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Young Planetary Disks Blown Away by Massive Stars in Orion

6 March, 2014 / Read time: 1 minute

In this short video, Dr. Rita K. Mann narrates a journey into the Orion Nebula, where the Atacama Large Millimeter/submillimeter Array (ALMA) has revealed massive stars ejecting dust and gas from the protoplanetary disk from which planets form, creating what astronomers call “proplyds,” an acronym for ionized protoplanetary disks.

This process, in which highly energetic photons heat and sweep away the matter that makes up the disk, is called photoevaporation, and is a major threat to planet formation around a star. Thanks to ALMA's incredible resolution, we have obtained the first evidence of stars that have obliterated their surrounding protoplanetary disk.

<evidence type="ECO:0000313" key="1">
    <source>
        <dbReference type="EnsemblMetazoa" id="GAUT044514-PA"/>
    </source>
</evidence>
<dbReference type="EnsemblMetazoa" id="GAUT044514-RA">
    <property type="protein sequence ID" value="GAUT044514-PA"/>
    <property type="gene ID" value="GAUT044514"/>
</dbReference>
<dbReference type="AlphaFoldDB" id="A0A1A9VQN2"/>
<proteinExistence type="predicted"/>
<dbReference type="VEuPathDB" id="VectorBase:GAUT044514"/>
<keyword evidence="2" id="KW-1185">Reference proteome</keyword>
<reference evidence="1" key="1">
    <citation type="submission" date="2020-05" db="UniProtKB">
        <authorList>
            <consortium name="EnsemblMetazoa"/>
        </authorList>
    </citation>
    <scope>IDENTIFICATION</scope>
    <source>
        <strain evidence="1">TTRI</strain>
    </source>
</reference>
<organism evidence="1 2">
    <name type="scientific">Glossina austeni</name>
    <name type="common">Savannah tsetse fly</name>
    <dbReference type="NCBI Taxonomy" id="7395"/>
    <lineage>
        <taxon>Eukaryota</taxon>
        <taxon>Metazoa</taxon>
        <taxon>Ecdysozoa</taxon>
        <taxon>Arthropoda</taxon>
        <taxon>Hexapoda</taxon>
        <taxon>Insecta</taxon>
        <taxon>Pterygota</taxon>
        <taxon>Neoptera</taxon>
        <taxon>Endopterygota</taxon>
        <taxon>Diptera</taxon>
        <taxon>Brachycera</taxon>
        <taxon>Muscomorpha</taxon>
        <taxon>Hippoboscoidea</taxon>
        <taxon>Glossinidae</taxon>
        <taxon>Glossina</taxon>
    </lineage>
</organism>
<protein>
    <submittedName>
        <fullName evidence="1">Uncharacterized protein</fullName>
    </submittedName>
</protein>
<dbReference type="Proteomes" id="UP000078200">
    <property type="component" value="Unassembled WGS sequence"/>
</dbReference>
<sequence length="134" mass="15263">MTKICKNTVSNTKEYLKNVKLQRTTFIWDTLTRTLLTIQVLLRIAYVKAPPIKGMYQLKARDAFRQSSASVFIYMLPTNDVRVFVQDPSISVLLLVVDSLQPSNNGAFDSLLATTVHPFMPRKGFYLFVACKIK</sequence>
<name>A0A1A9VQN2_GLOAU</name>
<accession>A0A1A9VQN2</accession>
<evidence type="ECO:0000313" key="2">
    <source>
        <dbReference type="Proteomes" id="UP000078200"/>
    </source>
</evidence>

Narration: Dr. Rita l. Mann
Video and Images: Bill Saxton and Brian Kent (NRAO/AUI/NSF)
Model: Brian Abbot (AMNH/Hayden)
Data: Hillenbrand, L., 1997, AJ, 113, 1733; NASA/ESA; Bill Saxton (NRAO/AUI/NSF); M. Robberto (Space Telescope Science Institute/ESA); Hubble Space Telescope Orion Treasury Project Team; NASA/ESA Hubble Space Telescope Bally et al.; Smith et al.; NASA, C.R. O'Dell and S.K. Wong (Rice University)
Music: Mark Mercury